“And he said, Whereunto shall we liken the kingdom of God? or with what comparison shall we compare it? It is like a grain of mustard seed, which, when it is sown in the earth, is less than all the seeds that be in the earth: but when it is sown, it groweth up, and becometh greater than all herbs, and shooteth out great branches; so that the fowls of the air may lodge under the shadow of it. And with many such parables spake he the word unto them, as they were able to hear it. But without a parable spake he not unto them: and when they were alone, he expounded all things to his disciples.”—Mark 4:30-34

The Apostle John wrote, ‘In the beginning was the Word, and the Word was with God, and the Word was God. The same was in the beginning with God.’ Without doubt, these two sentences are amongst the highest and most profound statements ever penned.

But it does not stop there, John continues, ‘All things were made by him; and without him was not any thing made that was made. In him was life; and the life was the light of men. And the light shineth in darkness; and the darkness comprehended it not.’

These few verses from the start of John’s Gospel reveal the extent and depth of that apostle’s insight and knowledge of God, mankind, the world around us, and the great struggle between light and darkness. Where did a Galilean fisherman get such wisdom and understanding?

We are not left without an answer. Mark tells us this wisdom is divine wisdom, personally taught by the Lord Jesus Christ to His disciples, of whom John was one. Indeed, we learn from Mark, and John, that the Lord Jesus was the Light who expressly came to reveal divine truth.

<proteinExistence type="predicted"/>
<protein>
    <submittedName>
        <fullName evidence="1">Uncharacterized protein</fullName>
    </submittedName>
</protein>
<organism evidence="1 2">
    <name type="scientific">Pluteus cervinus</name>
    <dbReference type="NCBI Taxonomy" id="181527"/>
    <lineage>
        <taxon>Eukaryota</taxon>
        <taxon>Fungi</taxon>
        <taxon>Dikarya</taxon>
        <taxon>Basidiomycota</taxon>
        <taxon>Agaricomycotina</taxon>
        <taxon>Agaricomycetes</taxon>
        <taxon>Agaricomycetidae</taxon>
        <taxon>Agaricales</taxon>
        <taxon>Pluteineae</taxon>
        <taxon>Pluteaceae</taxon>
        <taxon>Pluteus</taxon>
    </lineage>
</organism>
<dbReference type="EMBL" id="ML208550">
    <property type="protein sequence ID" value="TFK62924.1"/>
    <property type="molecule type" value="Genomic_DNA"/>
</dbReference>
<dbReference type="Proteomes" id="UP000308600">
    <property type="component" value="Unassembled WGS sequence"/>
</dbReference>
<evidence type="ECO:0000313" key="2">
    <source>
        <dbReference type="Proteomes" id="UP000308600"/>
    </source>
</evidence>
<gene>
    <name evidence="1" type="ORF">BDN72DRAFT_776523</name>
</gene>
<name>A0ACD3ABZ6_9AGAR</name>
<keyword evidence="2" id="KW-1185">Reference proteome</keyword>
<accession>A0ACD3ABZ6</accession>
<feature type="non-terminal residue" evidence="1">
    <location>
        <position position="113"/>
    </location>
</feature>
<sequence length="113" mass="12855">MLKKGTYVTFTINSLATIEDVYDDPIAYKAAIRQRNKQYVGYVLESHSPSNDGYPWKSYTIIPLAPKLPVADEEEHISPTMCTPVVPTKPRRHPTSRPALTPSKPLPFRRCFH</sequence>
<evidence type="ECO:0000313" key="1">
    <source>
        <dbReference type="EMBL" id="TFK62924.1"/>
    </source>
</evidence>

His purpose was to build a spiritual kingdom; the Kingdom of God and the Kingdom of heaven, here on earth and He did so by calling and teaching twelve students who in turn took the gospel of their Master to the ends of the earth. Mark tells us how, for that same purpose, in private, intimate sessions, ‘when they were alone, he expounded all things to his disciples’.

That God in Christ should come to earth and expound ‘all things’ is a detail we should not lightly pass over. I am frequently amazed at the ease with which scripture writers under the guidance of the Holy Spirit make the most astonishing statements in so matter-of-fact ways.

Our Lord Jesus Christ ‘expounded all things’ to His disciples when they were alone. He declared the ‘whole counsel of God’. This was His message, His gospel. He told them, ‘For there is nothing hid, which shall not be manifested; neither was any thing kept secret, but that it should come abroad.’

What a Teacher! What a Preacher! What a setter forth of truth we have in the Lord Jesus Christ. Peter could say to Jesus, ‘thou hast the words of eternal life’. If that is true, and we believe it is, then Peter is right, to whom else shall we go? Where else shall we look? We should be as those who said, ‘Sir, we would see Jesus’. Oh, that God would give me eyes to see Jesus, and ears to hear my Saviour’s words, and wisdom to understand His message.

Do you see the process? Jesus ‘expounded all things’ to His disciples. The disciples then carried this message to others, where it was declared with power and believed on in the world, and the Kingdom of God amongst men was gathered and enlarged.

This gathering out of the world a chosen people, redeemed by blood and saved by grace was no happy accident but the whole purpose of Christ’s coming, and the object of His ministry from the very start. “Upon this rock’, He said, ‘I will build my church and the gates of hell shall not prevail against it.’

Peter Meney



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